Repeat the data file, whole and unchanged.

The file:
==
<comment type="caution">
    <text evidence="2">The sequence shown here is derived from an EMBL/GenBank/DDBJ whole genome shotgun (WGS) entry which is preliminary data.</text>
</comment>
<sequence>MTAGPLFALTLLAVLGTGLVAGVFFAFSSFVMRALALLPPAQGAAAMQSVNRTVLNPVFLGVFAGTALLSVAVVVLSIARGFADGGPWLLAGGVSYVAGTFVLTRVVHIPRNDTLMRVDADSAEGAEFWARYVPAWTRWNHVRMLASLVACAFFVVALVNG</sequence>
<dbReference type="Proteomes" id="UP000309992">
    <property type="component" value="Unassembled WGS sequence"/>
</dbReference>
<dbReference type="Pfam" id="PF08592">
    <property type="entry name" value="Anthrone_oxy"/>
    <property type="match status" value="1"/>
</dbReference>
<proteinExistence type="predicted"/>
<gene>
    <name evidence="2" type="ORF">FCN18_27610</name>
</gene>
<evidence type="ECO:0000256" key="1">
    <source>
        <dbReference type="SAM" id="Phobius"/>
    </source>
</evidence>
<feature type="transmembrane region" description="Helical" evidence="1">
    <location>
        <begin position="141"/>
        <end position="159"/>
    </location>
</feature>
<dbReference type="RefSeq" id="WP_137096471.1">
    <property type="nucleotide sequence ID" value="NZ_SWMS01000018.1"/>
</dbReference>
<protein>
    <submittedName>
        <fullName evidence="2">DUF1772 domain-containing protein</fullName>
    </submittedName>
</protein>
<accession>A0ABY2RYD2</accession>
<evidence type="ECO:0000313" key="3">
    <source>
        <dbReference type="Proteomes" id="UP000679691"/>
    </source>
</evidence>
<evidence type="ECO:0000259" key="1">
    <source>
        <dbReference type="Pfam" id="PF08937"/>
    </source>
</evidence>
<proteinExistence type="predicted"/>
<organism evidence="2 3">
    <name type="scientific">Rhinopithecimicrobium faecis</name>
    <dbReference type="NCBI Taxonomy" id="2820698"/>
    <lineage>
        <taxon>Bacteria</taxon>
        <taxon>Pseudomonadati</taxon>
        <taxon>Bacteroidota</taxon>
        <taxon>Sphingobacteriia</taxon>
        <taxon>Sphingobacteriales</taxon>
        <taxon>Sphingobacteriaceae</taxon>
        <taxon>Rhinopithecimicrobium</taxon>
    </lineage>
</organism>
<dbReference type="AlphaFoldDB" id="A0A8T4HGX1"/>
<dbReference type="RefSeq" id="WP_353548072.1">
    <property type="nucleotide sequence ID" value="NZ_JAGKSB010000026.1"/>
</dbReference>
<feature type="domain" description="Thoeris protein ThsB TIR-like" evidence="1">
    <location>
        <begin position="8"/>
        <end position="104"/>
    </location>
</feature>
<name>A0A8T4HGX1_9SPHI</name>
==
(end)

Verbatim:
<comment type="caution">
    <text evidence="2">The sequence shown here is derived from an EMBL/GenBank/DDBJ whole genome shotgun (WGS) entry which is preliminary data.</text>
</comment>
<sequence>MTAGPLFALTLLAVLGTGLVAGVFFAFSSFVMRALALLPPAQGAAAMQSVNRTVLNPVFLGVFAGTALLSVAVVVLSIARGFADGGPWLLAGGVSYVAGTFVLTRVVHIPRNDTLMRVDADSAEGAEFWARYVPAWTRWNHVRMLASLVACAFFVVALVNG</sequence>
<dbReference type="Proteomes" id="UP000309992">
    <property type="component" value="Unassembled WGS sequence"/>
</dbReference>
<dbReference type="Pfam" id="PF08592">
    <property type="entry name" value="Anthrone_oxy"/>
    <property type="match status" value="1"/>
</dbReference>
<proteinExistence type="predicted"/>
<gene>
    <name evidence="2" type="ORF">FCN18_27610</name>
</gene>
<evidence type="ECO:0000256" key="1">
    <source>
        <dbReference type="SAM" id="Phobius"/>
    </source>
</evidence>
<feature type="transmembrane region" description="Helical" evidence="1">
    <location>
        <begin position="141"/>
        <end position="159"/>
    </location>
</feature>
<dbReference type="RefSeq" id="WP_137096471.1">
    <property type="nucleotide sequence ID" value="NZ_SWMS01000018.1"/>
</dbReference>
<protein>
    <submittedName>
        <fullName evidence="2">DUF1772 domain-containing protein</fullName>
    </submittedName>
</protein>
<accession>A0ABY2RYD2</accession>
<evidence type="ECO:0000313" key="3">
    <source>
        <dbReference type="Proteomes" id="UP000679691"/>
    </source>
</evidence>
<evidence type="ECO:0000259" key="1">
    <source>
        <dbReference type="Pfam" id="PF08937"/>
    </source>
</evidence>
<proteinExistence type="predicted"/>
<organism evidence="2 3">
    <name type="scientific">Rhinopithecimicrobium faecis</name>
    <dbReference type="NCBI Taxonomy" id="2820698"/>
    <lineage>
        <taxon>Bacteria</taxon>
        <taxon>Pseudomonadati</taxon>
        <taxon>Bacteroidota</taxon>
        <taxon>Sphingobacteriia</taxon>
        <taxon>Sphingobacteriales</taxon>
        <taxon>Sphingobacteriaceae</taxon>
        <taxon>Rhinopithecimicrobium</taxon>
    </lineage>
</organism>
<dbReference type="AlphaFoldDB" id="A0A8T4HGX1"/>
<dbReference type="RefSeq" id="WP_353548072.1">
    <property type="nucleotide sequence ID" value="NZ_JAGKSB010000026.1"/>
</dbReference>
<feature type="domain" description="Thoeris protein ThsB TIR-like" evidence="1">
    <location>
        <begin position="8"/>
        <end position="104"/>
    </location>
</feature>
<name>A0A8T4HGX1_9SPHI</name>